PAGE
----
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Eiken, O, Stenvold T, Zumberge M, Alnes H, Sasagawa G.  2008.  Gravimetric monitoring of gas production from the Troll field. Geophysics. 73:WA149-WA154.   10.1190/1.2978166   AbstractWebsite

Four surveys of relative gravity and depth measurements have been conducted over the Troll field since gas production began in 1996. Precision in gravity (intrasurvey repeatability measured as standard deviation) has improved from 26 mu Gal to 4-5 mu Gal in two surveys in 2002 and 2005. The scatter of 74 station depth differences (standard deviation) has improved to 1.0 cm (with modeled subsidence removed) for the same two surveys. Subsidence of up to 3 cm is observed above the thickest reservoir of Troll East between 2002 and 2005. Time-lapse gravity shows a general slight average increase in Troll East (95% confidence for the interval centered at 5.2 +/- 4.4 mu Gal), which is likely caused by edgewater influx. One gravity station close to Troll A shows a 9-mu Gal gravity increase, indicating 2.2-m water rise. Repeated logging in a nearby well indicates 2.8-m rise. These two observations agree within uncertainty bounds. Gravity decrease in Troll West is explained by oil production and a downward-moving gas-oil contact. Gravity increases in two areas in the easternmost part appear statistically significant and are likely to have been caused by edgewater influx. This has not been confirmed by other data, but aquifers located near these areas make the results plausible. The gravity and subsidence data give estimates of total mass influx and pore compaction; these data have been used in and agree with material-balance calculations.

Zumberge, M.  2011.  Gravity Measurements, Absolute. Encyclopedia of Solid Earth Geophysics. ( Gupta HK, Ed.).:494-497., Dordrecht: Springer Abstract
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Zumberge, M.  1995.  Gravity Meter. McGraw Hill Encyclopedia of Science & Technology. Abstract
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Zumberge, MA, Ander ME, Lautzenhiser TV, Parker RL, Aiken CLV, Gorman MR, Nieto MM, Cooper APR, Ferguson JF, Fisher E, Greer J, Hammer P, Hansen BL, McMechan GA, Sasagawa GS, Sidles C, Stevenson JM, Wirtz J.  1990.  The Greenland Gravitational Constant Experiment. Journal of Geophysical Research-Solid Earth and Planets. 95:15483-15501.   10.1029/JB095iB10p15483   AbstractWebsite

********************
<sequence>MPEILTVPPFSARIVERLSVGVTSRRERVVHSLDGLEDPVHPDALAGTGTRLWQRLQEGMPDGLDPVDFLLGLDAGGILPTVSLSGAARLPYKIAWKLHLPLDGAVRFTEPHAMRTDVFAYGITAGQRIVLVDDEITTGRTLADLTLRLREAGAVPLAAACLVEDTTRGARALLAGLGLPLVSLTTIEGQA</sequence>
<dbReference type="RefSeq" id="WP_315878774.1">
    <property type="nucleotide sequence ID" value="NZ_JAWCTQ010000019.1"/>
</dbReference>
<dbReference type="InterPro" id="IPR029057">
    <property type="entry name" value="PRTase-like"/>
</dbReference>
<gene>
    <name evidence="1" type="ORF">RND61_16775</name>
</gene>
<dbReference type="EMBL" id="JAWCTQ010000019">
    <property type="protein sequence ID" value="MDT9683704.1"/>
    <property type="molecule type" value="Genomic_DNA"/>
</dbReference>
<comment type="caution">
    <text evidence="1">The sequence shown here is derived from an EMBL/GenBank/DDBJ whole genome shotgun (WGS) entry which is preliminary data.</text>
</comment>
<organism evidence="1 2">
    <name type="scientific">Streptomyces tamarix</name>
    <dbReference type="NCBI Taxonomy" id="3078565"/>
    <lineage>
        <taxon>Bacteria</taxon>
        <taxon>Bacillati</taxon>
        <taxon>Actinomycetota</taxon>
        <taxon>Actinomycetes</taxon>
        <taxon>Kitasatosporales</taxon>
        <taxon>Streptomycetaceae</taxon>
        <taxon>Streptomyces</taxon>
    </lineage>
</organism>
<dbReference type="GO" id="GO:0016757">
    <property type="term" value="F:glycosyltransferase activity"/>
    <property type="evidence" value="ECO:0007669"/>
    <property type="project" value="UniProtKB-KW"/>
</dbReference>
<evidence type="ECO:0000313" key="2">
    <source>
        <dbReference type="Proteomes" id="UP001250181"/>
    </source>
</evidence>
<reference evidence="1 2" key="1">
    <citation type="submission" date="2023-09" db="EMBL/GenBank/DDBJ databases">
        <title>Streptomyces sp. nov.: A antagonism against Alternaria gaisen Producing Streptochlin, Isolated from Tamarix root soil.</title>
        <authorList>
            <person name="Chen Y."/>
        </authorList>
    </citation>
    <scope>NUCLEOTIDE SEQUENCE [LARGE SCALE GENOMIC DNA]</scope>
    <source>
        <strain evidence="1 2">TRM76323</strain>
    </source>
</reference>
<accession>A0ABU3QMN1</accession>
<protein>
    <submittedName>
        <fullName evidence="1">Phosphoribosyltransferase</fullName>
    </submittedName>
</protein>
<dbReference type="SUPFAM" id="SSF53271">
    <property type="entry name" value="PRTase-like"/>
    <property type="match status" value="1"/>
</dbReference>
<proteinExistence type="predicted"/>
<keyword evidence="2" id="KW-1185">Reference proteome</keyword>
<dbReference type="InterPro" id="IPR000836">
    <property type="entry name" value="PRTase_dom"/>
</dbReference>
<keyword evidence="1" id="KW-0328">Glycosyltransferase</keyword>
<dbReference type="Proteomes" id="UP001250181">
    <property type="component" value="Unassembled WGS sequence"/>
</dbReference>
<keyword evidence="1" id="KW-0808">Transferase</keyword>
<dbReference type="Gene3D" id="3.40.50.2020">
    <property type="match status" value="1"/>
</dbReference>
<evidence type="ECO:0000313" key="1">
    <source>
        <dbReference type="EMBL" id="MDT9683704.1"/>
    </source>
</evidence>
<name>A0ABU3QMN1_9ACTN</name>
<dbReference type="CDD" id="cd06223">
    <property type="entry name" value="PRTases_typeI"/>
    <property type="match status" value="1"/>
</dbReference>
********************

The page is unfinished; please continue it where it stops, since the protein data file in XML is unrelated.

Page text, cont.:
An Airy-type geophysical experiment was conducted in a 2-km-deep hole in the Greenland ice cap at depths between 213 m and 1673 m to test for possible violations of Newton's inverse square law. The experiment was done at Dye 3, the location of a Distant Early Warning Line radar dome and the site of the deepest of the Greenland Ice-Sheet Program (GISP) drill holes. Gravity measurements were made at eight depths in 183-m intervals with a LaCoste&Romberg borehole gravity meter. Prior to the experiment the borehole gravity meter was calibrated with an absolute gravity meter, and the wireline depth-rinding system used in the borehole logging was calibrated in a vertical mine-shaft against a laser geodimeter. The density of the ice in the region was calculated from measurements taken from ice cores obtained from earlier drilling observations. Ice penetrating radar was employed in order to correct the gravity data for the topography of the ice-rock interface. Surface gravity observations were made to assess the extent to which density variations in the sub-ice rock could affect the vertical gravity gradient. The locations of the gravity observation points were determined with a combination of GPS recording, first-order leveling, and EDM surveying. An anomalous variation in gravity totaling 3.87 mGal (3.87×10−5 m/s2) in a depth interval of 1460 m was observed. This may be attributed either to a breakdown of Newtonian gravity or to unexpected density variations in the rock below the ice.